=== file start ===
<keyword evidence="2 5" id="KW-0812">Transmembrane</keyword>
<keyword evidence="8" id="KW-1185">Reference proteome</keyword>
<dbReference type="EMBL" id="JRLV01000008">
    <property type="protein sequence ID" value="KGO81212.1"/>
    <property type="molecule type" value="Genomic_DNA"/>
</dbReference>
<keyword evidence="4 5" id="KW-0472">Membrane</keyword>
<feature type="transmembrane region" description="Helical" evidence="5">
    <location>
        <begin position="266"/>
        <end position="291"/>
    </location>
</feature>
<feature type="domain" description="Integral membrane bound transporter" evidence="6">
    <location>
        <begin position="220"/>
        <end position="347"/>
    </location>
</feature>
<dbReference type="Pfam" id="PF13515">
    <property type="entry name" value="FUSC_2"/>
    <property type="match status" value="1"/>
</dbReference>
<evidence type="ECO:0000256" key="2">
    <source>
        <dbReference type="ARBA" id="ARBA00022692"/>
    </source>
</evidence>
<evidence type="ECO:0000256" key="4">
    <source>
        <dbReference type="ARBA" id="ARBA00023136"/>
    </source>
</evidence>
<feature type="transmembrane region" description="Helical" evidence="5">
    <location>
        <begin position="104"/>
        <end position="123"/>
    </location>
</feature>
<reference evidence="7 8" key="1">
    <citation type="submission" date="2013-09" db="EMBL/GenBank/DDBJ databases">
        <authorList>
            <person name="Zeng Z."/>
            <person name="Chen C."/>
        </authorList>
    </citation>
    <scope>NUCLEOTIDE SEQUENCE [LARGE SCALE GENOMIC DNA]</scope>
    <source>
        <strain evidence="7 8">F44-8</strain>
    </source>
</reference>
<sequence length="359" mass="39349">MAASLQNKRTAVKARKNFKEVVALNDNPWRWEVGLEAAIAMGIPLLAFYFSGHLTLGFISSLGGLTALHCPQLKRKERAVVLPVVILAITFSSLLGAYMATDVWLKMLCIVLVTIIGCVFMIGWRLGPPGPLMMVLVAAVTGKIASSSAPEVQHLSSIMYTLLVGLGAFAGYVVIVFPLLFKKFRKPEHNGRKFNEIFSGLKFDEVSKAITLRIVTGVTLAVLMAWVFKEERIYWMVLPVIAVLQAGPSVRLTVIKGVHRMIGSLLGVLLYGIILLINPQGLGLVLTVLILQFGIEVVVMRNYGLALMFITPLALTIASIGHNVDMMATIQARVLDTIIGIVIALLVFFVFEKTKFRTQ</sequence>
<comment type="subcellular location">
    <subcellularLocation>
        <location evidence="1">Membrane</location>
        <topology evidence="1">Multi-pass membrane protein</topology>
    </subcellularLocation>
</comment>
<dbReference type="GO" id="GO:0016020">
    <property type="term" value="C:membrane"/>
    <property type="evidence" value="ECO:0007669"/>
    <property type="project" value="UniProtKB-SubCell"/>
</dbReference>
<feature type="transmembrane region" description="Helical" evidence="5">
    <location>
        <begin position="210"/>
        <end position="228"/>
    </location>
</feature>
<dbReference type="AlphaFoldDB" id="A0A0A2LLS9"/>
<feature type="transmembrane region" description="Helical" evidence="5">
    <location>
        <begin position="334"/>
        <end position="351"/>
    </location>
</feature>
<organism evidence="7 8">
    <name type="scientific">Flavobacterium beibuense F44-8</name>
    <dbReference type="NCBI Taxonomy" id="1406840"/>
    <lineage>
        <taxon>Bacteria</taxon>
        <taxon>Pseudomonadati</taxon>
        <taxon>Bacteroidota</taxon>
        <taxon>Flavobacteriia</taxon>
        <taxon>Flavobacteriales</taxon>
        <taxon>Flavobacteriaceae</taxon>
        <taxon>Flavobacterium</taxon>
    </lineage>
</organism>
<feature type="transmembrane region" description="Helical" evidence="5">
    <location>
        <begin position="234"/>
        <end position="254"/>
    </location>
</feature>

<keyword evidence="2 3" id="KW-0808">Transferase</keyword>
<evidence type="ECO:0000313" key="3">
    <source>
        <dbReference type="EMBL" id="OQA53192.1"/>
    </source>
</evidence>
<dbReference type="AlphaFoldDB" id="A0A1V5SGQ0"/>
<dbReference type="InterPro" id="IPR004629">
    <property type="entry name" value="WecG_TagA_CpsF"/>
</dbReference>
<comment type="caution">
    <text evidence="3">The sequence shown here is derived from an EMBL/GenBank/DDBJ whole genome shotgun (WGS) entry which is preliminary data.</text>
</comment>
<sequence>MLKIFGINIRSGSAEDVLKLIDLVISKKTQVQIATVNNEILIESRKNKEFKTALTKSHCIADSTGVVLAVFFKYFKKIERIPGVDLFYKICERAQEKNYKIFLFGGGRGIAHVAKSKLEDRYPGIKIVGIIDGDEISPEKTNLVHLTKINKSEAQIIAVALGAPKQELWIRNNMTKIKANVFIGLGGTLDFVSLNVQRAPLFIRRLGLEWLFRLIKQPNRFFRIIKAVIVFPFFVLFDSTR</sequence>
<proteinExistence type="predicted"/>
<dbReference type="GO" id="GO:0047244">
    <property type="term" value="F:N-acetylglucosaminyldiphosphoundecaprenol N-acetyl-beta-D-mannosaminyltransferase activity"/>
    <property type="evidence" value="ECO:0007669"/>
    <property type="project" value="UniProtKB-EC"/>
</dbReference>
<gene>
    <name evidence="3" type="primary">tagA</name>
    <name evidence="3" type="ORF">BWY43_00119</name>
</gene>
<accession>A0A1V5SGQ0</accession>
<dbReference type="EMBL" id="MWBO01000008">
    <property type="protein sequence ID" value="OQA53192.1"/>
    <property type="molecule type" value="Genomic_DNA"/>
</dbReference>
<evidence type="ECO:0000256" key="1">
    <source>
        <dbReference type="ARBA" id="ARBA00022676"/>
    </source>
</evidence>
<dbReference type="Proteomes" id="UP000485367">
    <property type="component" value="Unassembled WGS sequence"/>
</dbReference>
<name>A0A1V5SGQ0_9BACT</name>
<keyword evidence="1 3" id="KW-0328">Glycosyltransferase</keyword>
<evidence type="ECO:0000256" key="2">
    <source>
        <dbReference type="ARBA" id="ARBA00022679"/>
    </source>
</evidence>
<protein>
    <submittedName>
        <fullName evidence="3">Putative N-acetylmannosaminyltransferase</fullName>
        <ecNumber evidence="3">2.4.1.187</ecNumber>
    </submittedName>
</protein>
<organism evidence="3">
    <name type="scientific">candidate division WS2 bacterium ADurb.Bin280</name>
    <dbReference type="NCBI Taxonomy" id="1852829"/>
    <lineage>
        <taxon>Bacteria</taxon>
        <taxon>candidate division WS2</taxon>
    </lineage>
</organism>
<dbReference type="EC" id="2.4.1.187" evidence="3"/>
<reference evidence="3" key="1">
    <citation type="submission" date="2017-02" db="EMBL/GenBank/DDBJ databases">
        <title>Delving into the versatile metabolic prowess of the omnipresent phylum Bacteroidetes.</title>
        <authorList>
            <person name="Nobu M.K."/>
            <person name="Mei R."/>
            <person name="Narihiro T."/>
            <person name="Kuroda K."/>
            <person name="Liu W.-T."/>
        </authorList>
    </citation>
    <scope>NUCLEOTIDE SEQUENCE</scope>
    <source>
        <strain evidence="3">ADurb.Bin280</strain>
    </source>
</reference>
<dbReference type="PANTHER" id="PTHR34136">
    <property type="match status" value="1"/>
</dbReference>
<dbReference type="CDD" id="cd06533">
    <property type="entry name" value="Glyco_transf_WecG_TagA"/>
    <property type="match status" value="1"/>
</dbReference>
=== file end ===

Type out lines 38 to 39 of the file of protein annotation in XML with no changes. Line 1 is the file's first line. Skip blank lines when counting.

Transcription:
    </location>
</feature>